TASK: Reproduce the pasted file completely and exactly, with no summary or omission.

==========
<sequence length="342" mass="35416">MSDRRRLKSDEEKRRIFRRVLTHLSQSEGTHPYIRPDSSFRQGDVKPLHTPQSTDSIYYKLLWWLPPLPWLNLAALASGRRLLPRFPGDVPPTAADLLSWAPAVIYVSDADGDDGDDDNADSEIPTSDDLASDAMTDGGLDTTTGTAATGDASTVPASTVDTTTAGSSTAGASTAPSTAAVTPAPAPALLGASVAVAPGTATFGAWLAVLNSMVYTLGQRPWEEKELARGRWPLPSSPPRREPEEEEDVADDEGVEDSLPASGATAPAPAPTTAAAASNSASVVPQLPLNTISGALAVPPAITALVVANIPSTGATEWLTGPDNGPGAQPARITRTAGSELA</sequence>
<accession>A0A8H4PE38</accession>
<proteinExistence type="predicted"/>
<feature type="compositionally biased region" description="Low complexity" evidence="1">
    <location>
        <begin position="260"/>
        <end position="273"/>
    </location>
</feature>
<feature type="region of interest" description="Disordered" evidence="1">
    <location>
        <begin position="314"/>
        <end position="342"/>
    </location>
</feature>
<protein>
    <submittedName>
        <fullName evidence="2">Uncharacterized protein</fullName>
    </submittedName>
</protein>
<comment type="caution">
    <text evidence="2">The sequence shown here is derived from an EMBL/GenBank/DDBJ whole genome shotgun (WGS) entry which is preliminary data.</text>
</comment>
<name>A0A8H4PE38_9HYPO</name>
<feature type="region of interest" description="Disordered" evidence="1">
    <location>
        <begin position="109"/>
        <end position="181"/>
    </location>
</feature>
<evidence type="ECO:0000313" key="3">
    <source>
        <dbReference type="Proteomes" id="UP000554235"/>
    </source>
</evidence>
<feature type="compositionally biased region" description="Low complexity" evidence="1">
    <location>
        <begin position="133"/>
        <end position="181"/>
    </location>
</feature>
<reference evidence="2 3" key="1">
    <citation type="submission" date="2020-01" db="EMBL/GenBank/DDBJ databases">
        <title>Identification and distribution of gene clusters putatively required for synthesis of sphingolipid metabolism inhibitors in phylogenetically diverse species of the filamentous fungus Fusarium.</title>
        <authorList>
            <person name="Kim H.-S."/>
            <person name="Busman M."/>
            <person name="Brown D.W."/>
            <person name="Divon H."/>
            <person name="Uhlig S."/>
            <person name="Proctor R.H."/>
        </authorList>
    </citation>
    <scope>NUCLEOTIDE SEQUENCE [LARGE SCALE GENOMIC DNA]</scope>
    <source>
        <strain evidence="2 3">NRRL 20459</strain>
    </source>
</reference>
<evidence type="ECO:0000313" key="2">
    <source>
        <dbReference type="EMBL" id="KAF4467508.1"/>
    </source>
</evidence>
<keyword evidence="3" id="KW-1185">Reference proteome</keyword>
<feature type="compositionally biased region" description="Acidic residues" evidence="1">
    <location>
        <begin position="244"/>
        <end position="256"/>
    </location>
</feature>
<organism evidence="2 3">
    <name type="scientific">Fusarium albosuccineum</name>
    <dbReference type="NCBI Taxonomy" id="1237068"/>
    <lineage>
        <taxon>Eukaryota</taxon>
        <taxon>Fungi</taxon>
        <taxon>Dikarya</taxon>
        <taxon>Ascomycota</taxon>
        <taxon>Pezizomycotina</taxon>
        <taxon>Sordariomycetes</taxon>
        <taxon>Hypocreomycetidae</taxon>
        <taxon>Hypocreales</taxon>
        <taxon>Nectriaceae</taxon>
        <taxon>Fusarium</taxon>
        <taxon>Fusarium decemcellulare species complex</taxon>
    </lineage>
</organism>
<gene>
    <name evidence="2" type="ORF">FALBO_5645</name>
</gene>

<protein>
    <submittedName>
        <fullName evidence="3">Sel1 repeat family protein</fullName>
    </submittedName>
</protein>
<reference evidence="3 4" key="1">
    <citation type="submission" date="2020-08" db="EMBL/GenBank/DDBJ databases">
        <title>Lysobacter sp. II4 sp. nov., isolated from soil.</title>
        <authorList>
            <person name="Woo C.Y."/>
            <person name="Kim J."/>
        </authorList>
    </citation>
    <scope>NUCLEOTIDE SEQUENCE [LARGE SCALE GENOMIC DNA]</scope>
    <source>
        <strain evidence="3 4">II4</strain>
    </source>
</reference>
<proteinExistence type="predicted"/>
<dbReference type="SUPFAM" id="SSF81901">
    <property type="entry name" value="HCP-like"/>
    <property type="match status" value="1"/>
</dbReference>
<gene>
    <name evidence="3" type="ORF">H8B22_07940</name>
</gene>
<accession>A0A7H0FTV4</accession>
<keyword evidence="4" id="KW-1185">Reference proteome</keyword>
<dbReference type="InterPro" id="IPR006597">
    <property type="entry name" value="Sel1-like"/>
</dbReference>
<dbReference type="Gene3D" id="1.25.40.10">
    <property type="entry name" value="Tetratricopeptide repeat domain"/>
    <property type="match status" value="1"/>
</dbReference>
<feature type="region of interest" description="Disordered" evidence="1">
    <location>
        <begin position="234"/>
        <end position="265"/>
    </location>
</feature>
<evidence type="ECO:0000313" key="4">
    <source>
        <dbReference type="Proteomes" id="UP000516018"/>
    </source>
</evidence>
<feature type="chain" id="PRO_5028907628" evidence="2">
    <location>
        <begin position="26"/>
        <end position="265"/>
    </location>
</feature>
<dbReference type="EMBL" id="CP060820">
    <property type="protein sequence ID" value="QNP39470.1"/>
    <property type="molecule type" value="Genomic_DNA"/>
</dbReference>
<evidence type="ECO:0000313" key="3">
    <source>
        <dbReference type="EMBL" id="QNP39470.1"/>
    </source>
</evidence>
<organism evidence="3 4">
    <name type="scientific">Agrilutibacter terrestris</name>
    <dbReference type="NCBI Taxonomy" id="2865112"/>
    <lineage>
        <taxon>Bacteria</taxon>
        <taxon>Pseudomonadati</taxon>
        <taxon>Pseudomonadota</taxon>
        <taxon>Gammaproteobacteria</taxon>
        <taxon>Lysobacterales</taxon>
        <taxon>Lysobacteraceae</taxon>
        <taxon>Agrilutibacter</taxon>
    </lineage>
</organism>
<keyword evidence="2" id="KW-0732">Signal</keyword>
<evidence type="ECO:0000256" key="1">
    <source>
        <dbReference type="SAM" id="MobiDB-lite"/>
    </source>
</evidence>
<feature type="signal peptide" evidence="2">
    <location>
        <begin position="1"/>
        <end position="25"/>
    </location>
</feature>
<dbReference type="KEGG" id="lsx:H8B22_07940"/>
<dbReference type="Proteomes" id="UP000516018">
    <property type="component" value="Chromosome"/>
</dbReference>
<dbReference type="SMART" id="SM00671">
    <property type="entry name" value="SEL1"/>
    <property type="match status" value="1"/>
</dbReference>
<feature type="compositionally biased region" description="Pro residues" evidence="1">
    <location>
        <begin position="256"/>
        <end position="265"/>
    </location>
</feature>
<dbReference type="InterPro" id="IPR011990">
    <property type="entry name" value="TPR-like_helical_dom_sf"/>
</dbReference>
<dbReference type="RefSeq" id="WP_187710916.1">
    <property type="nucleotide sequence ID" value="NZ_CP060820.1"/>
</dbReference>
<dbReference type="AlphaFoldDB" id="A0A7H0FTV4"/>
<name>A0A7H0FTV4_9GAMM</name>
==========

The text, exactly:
<sequence length="342" mass="35416">MSDRRRLKSDEEKRRIFRRVLTHLSQSEGTHPYIRPDSSFRQGDVKPLHTPQSTDSIYYKLLWWLPPLPWLNLAALASGRRLLPRFPGDVPPTAADLLSWAPAVIYVSDADGDDGDDDNADSEIPTSDDLASDAMTDGGLDTTTGTAATGDASTVPASTVDTTTAGSSTAGASTAPSTAAVTPAPAPALLGASVAVAPGTATFGAWLAVLNSMVYTLGQRPWEEKELARGRWPLPSSPPRREPEEEEDVADDEGVEDSLPASGATAPAPAPTTAAAASNSASVVPQLPLNTISGALAVPPAITALVVANIPSTGATEWLTGPDNGPGAQPARITRTAGSELA</sequence>
<accession>A0A8H4PE38</accession>
<proteinExistence type="predicted"/>
<feature type="compositionally biased region" description="Low complexity" evidence="1">
    <location>
        <begin position="260"/>
        <end position="273"/>
    </location>
</feature>
<feature type="region of interest" description="Disordered" evidence="1">
    <location>
        <begin position="314"/>
        <end position="342"/>
    </location>
</feature>
<protein>
    <submittedName>
        <fullName evidence="2">Uncharacterized protein</fullName>
    </submittedName>
</protein>
<comment type="caution">
    <text evidence="2">The sequence shown here is derived from an EMBL/GenBank/DDBJ whole genome shotgun (WGS) entry which is preliminary data.</text>
</comment>
<name>A0A8H4PE38_9HYPO</name>
<feature type="region of interest" description="Disordered" evidence="1">
    <location>
        <begin position="109"/>
        <end position="181"/>
    </location>
</feature>
<evidence type="ECO:0000313" key="3">
    <source>
        <dbReference type="Proteomes" id="UP000554235"/>
    </source>
</evidence>
<feature type="compositionally biased region" description="Low complexity" evidence="1">
    <location>
        <begin position="133"/>
        <end position="181"/>
    </location>
</feature>
<reference evidence="2 3" key="1">
    <citation type="submission" date="2020-01" db="EMBL/GenBank/DDBJ databases">
        <title>Identification and distribution of gene clusters putatively required for synthesis of sphingolipid metabolism inhibitors in phylogenetically diverse species of the filamentous fungus Fusarium.</title>
        <authorList>
            <person name="Kim H.-S."/>
            <person name="Busman M."/>
            <person name="Brown D.W."/>
            <person name="Divon H."/>
            <person name="Uhlig S."/>
            <person name="Proctor R.H."/>
        </authorList>
    </citation>
    <scope>NUCLEOTIDE SEQUENCE [LARGE SCALE GENOMIC DNA]</scope>
    <source>
        <strain evidence="2 3">NRRL 20459</strain>
    </source>
</reference>
<evidence type="ECO:0000313" key="2">
    <source>
        <dbReference type="EMBL" id="KAF4467508.1"/>
    </source>
</evidence>
<keyword evidence="3" id="KW-1185">Reference proteome</keyword>
<feature type="compositionally biased region" description="Acidic residues" evidence="1">
    <location>
        <begin position="244"/>
        <end position="256"/>
    </location>
</feature>
<organism evidence="2 3">
    <name type="scientific">Fusarium albosuccineum</name>
    <dbReference type="NCBI Taxonomy" id="1237068"/>
    <lineage>
        <taxon>Eukaryota</taxon>
        <taxon>Fungi</taxon>
        <taxon>Dikarya</taxon>
        <taxon>Ascomycota</taxon>
        <taxon>Pezizomycotina</taxon>
        <taxon>Sordariomycetes</taxon>
        <taxon>Hypocreomycetidae</taxon>
        <taxon>Hypocreales</taxon>
        <taxon>Nectriaceae</taxon>
        <taxon>Fusarium</taxon>
        <taxon>Fusarium decemcellulare species complex</taxon>
    </lineage>
</organism>
<gene>
    <name evidence="2" type="ORF">FALBO_5645</name>
</gene>

<protein>
    <submittedName>
        <fullName evidence="3">Sel1 repeat family protein</fullName>
    </submittedName>
</protein>
<reference evidence="3 4" key="1">
    <citation type="submission" date="2020-08" db="EMBL/GenBank/DDBJ databases">
        <title>Lysobacter sp. II4 sp. nov., isolated from soil.</title>
        <authorList>
            <person name="Woo C.Y."/>
            <person name="Kim J."/>
        </authorList>
    </citation>
    <scope>NUCLEOTIDE SEQUENCE [LARGE SCALE GENOMIC DNA]</scope>
    <source>
        <strain evidence="3 4">II4</strain>
    </source>
</reference>
<proteinExistence type="predicted"/>
<dbReference type="SUPFAM" id="SSF81901">
    <property type="entry name" value="HCP-like"/>
    <property type="match status" value="1"/>
</dbReference>
<gene>
    <name evidence="3" type="ORF">H8B22_07940</name>
</gene>
<accession>A0A7H0FTV4</accession>
<keyword evidence="4" id="KW-1185">Reference proteome</keyword>
<dbReference type="InterPro" id="IPR006597">
    <property type="entry name" value="Sel1-like"/>
</dbReference>
<dbReference type="Gene3D" id="1.25.40.10">
    <property type="entry name" value="Tetratricopeptide repeat domain"/>
    <property type="match status" value="1"/>
</dbReference>
<feature type="region of interest" description="Disordered" evidence="1">
    <location>
        <begin position="234"/>
        <end position="265"/>
    </location>
</feature>
<evidence type="ECO:0000313" key="4">
    <source>
        <dbReference type="Proteomes" id="UP000516018"/>
    </source>
</evidence>
<feature type="chain" id="PRO_5028907628" evidence="2">
    <location>
        <begin position="26"/>
        <end position="265"/>
    </location>
</feature>
<dbReference type="EMBL" id="CP060820">
    <property type="protein sequence ID" value="QNP39470.1"/>
    <property type="molecule type" value="Genomic_DNA"/>
</dbReference>
<evidence type="ECO:0000313" key="3">
    <source>
        <dbReference type="EMBL" id="QNP39470.1"/>
    </source>
</evidence>
<organism evidence="3 4">
    <name type="scientific">Agrilutibacter terrestris</name>
    <dbReference type="NCBI Taxonomy" id="2865112"/>
    <lineage>
        <taxon>Bacteria</taxon>
        <taxon>Pseudomonadati</taxon>
        <taxon>Pseudomonadota</taxon>
        <taxon>Gammaproteobacteria</taxon>
        <taxon>Lysobacterales</taxon>
        <taxon>Lysobacteraceae</taxon>
        <taxon>Agrilutibacter</taxon>
    </lineage>
</organism>
<keyword evidence="2" id="KW-0732">Signal</keyword>
<evidence type="ECO:0000256" key="1">
    <source>
        <dbReference type="SAM" id="MobiDB-lite"/>
    </source>
</evidence>
<feature type="signal peptide" evidence="2">
    <location>
        <begin position="1"/>
        <end position="25"/>
    </location>
</feature>
<dbReference type="KEGG" id="lsx:H8B22_07940"/>
<dbReference type="Proteomes" id="UP000516018">
    <property type="component" value="Chromosome"/>
</dbReference>
<dbReference type="SMART" id="SM00671">
    <property type="entry name" value="SEL1"/>
    <property type="match status" value="1"/>
</dbReference>
<feature type="compositionally biased region" description="Pro residues" evidence="1">
    <location>
        <begin position="256"/>
        <end position="265"/>
    </location>
</feature>
<dbReference type="InterPro" id="IPR011990">
    <property type="entry name" value="TPR-like_helical_dom_sf"/>
</dbReference>
<dbReference type="RefSeq" id="WP_187710916.1">
    <property type="nucleotide sequence ID" value="NZ_CP060820.1"/>
</dbReference>
<dbReference type="AlphaFoldDB" id="A0A7H0FTV4"/>
<name>A0A7H0FTV4_9GAMM</name>